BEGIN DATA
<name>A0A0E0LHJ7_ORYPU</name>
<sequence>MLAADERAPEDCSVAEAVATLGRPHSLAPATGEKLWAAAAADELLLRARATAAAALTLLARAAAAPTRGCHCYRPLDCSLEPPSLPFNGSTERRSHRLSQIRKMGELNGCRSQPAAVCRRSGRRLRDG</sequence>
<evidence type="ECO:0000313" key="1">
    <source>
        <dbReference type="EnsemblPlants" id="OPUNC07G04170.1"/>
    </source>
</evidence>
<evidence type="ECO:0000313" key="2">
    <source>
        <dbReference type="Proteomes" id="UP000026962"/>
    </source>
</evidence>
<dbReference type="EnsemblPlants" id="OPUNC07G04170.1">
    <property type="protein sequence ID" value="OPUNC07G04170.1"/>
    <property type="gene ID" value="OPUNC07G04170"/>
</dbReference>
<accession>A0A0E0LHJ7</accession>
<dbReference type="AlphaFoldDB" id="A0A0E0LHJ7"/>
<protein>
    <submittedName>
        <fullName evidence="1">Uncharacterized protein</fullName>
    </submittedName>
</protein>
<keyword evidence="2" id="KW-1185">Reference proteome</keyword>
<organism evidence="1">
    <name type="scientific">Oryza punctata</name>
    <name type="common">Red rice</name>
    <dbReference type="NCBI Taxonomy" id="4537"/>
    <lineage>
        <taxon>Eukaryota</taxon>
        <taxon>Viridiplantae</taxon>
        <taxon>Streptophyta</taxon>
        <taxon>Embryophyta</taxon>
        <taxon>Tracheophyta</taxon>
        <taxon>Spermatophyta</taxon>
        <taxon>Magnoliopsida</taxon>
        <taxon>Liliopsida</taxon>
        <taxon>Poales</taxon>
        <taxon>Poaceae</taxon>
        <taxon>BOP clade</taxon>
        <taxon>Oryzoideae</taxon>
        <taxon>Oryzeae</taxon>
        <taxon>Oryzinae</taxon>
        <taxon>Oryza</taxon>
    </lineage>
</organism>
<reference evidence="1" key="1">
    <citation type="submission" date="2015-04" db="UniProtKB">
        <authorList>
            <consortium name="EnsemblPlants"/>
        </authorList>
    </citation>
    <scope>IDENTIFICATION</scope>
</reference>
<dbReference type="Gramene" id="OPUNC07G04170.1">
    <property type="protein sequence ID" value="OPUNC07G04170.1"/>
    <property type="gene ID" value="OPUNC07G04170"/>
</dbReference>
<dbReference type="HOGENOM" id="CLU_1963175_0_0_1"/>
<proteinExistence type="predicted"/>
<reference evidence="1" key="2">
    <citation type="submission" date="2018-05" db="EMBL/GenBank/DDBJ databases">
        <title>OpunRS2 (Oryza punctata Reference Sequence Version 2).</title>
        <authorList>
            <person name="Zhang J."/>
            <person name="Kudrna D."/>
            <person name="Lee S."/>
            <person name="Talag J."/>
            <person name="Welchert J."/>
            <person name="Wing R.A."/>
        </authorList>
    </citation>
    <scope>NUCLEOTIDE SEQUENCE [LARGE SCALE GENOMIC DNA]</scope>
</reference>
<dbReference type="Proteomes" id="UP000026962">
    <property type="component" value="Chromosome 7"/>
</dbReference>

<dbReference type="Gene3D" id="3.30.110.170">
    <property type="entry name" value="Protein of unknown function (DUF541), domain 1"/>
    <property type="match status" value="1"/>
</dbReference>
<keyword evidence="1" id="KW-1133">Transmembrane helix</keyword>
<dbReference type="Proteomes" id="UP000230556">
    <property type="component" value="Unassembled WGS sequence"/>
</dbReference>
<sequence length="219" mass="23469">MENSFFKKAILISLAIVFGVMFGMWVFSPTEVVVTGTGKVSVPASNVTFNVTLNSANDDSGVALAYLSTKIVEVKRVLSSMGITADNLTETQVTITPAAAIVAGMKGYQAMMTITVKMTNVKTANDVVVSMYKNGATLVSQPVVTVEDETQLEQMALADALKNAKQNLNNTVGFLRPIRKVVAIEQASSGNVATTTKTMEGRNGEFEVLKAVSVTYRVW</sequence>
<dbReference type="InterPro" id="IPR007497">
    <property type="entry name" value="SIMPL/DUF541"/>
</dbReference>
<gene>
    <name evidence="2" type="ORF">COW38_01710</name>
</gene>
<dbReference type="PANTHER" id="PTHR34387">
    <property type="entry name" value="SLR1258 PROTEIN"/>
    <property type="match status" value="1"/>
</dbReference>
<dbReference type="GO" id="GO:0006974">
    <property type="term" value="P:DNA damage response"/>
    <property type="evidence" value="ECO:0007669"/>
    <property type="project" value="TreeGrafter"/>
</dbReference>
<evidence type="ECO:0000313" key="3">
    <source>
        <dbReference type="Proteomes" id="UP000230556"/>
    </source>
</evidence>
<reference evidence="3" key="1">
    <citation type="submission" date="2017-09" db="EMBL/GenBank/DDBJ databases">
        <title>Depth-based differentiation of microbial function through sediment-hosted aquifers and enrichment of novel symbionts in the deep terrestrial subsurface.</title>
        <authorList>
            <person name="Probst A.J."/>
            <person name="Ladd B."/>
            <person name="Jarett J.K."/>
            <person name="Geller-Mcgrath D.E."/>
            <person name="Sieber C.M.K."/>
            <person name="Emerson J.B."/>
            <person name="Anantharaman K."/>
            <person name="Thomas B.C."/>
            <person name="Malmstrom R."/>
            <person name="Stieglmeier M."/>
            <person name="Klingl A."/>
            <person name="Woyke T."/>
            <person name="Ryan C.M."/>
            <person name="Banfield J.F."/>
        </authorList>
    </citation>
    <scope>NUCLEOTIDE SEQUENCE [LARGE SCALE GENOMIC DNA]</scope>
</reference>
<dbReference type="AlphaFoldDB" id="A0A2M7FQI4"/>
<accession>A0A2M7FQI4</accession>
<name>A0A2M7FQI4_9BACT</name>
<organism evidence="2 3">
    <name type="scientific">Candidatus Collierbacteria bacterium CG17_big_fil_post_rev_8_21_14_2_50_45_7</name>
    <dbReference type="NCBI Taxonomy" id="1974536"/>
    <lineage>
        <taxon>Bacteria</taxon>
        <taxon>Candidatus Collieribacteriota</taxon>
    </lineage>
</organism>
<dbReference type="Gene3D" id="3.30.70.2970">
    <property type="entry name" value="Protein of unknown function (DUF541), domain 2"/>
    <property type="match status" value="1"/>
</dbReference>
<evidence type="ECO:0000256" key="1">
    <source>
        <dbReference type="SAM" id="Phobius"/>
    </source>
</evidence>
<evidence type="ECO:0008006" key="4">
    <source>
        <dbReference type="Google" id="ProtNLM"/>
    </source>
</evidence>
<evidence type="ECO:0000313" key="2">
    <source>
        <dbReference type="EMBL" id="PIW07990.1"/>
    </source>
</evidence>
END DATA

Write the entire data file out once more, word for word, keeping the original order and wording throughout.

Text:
<name>A0A0E0LHJ7_ORYPU</name>
<sequence>MLAADERAPEDCSVAEAVATLGRPHSLAPATGEKLWAAAAADELLLRARATAAAALTLLARAAAAPTRGCHCYRPLDCSLEPPSLPFNGSTERRSHRLSQIRKMGELNGCRSQPAAVCRRSGRRLRDG</sequence>
<evidence type="ECO:0000313" key="1">
    <source>
        <dbReference type="EnsemblPlants" id="OPUNC07G04170.1"/>
    </source>
</evidence>
<evidence type="ECO:0000313" key="2">
    <source>
        <dbReference type="Proteomes" id="UP000026962"/>
    </source>
</evidence>
<dbReference type="EnsemblPlants" id="OPUNC07G04170.1">
    <property type="protein sequence ID" value="OPUNC07G04170.1"/>
    <property type="gene ID" value="OPUNC07G04170"/>
</dbReference>
<accession>A0A0E0LHJ7</accession>
<dbReference type="AlphaFoldDB" id="A0A0E0LHJ7"/>
<protein>
    <submittedName>
        <fullName evidence="1">Uncharacterized protein</fullName>
    </submittedName>
</protein>
<keyword evidence="2" id="KW-1185">Reference proteome</keyword>
<organism evidence="1">
    <name type="scientific">Oryza punctata</name>
    <name type="common">Red rice</name>
    <dbReference type="NCBI Taxonomy" id="4537"/>
    <lineage>
        <taxon>Eukaryota</taxon>
        <taxon>Viridiplantae</taxon>
        <taxon>Streptophyta</taxon>
        <taxon>Embryophyta</taxon>
        <taxon>Tracheophyta</taxon>
        <taxon>Spermatophyta</taxon>
        <taxon>Magnoliopsida</taxon>
        <taxon>Liliopsida</taxon>
        <taxon>Poales</taxon>
        <taxon>Poaceae</taxon>
        <taxon>BOP clade</taxon>
        <taxon>Oryzoideae</taxon>
        <taxon>Oryzeae</taxon>
        <taxon>Oryzinae</taxon>
        <taxon>Oryza</taxon>
    </lineage>
</organism>
<reference evidence="1" key="1">
    <citation type="submission" date="2015-04" db="UniProtKB">
        <authorList>
            <consortium name="EnsemblPlants"/>
        </authorList>
    </citation>
    <scope>IDENTIFICATION</scope>
</reference>
<dbReference type="Gramene" id="OPUNC07G04170.1">
    <property type="protein sequence ID" value="OPUNC07G04170.1"/>
    <property type="gene ID" value="OPUNC07G04170"/>
</dbReference>
<dbReference type="HOGENOM" id="CLU_1963175_0_0_1"/>
<proteinExistence type="predicted"/>
<reference evidence="1" key="2">
    <citation type="submission" date="2018-05" db="EMBL/GenBank/DDBJ databases">
        <title>OpunRS2 (Oryza punctata Reference Sequence Version 2).</title>
        <authorList>
            <person name="Zhang J."/>
            <person name="Kudrna D."/>
            <person name="Lee S."/>
            <person name="Talag J."/>
            <person name="Welchert J."/>
            <person name="Wing R.A."/>
        </authorList>
    </citation>
    <scope>NUCLEOTIDE SEQUENCE [LARGE SCALE GENOMIC DNA]</scope>
</reference>
<dbReference type="Proteomes" id="UP000026962">
    <property type="component" value="Chromosome 7"/>
</dbReference>

<dbReference type="Gene3D" id="3.30.110.170">
    <property type="entry name" value="Protein of unknown function (DUF541), domain 1"/>
    <property type="match status" value="1"/>
</dbReference>
<keyword evidence="1" id="KW-1133">Transmembrane helix</keyword>
<dbReference type="Proteomes" id="UP000230556">
    <property type="component" value="Unassembled WGS sequence"/>
</dbReference>
<sequence length="219" mass="23469">MENSFFKKAILISLAIVFGVMFGMWVFSPTEVVVTGTGKVSVPASNVTFNVTLNSANDDSGVALAYLSTKIVEVKRVLSSMGITADNLTETQVTITPAAAIVAGMKGYQAMMTITVKMTNVKTANDVVVSMYKNGATLVSQPVVTVEDETQLEQMALADALKNAKQNLNNTVGFLRPIRKVVAIEQASSGNVATTTKTMEGRNGEFEVLKAVSVTYRVW</sequence>
<dbReference type="InterPro" id="IPR007497">
    <property type="entry name" value="SIMPL/DUF541"/>
</dbReference>
<gene>
    <name evidence="2" type="ORF">COW38_01710</name>
</gene>
<dbReference type="PANTHER" id="PTHR34387">
    <property type="entry name" value="SLR1258 PROTEIN"/>
    <property type="match status" value="1"/>
</dbReference>
<dbReference type="GO" id="GO:0006974">
    <property type="term" value="P:DNA damage response"/>
    <property type="evidence" value="ECO:0007669"/>
    <property type="project" value="TreeGrafter"/>
</dbReference>
<evidence type="ECO:0000313" key="3">
    <source>
        <dbReference type="Proteomes" id="UP000230556"/>
    </source>
</evidence>
<reference evidence="3" key="1">
    <citation type="submission" date="2017-09" db="EMBL/GenBank/DDBJ databases">
        <title>Depth-based differentiation of microbial function through sediment-hosted aquifers and enrichment of novel symbionts in the deep terrestrial subsurface.</title>
        <authorList>
            <person name="Probst A.J."/>
            <person name="Ladd B."/>
            <person name="Jarett J.K."/>
            <person name="Geller-Mcgrath D.E."/>
            <person name="Sieber C.M.K."/>
            <person name="Emerson J.B."/>
            <person name="Anantharaman K."/>
            <person name="Thomas B.C."/>
            <person name="Malmstrom R."/>
            <person name="Stieglmeier M."/>
            <person name="Klingl A."/>
            <person name="Woyke T."/>
            <person name="Ryan C.M."/>
            <person name="Banfield J.F."/>
        </authorList>
    </citation>
    <scope>NUCLEOTIDE SEQUENCE [LARGE SCALE GENOMIC DNA]</scope>
</reference>
<dbReference type="AlphaFoldDB" id="A0A2M7FQI4"/>
<accession>A0A2M7FQI4</accession>
<name>A0A2M7FQI4_9BACT</name>
<organism evidence="2 3">
    <name type="scientific">Candidatus Collierbacteria bacterium CG17_big_fil_post_rev_8_21_14_2_50_45_7</name>
    <dbReference type="NCBI Taxonomy" id="1974536"/>
    <lineage>
        <taxon>Bacteria</taxon>
        <taxon>Candidatus Collieribacteriota</taxon>
    </lineage>
</organism>
<dbReference type="Gene3D" id="3.30.70.2970">
    <property type="entry name" value="Protein of unknown function (DUF541), domain 2"/>
    <property type="match status" value="1"/>
</dbReference>
<evidence type="ECO:0000256" key="1">
    <source>
        <dbReference type="SAM" id="Phobius"/>
    </source>
</evidence>
<evidence type="ECO:0008006" key="4">
    <source>
        <dbReference type="Google" id="ProtNLM"/>
    </source>
</evidence>
<evidence type="ECO:0000313" key="2">
    <source>
        <dbReference type="EMBL" id="PIW07990.1"/>
    </source>
</evidence>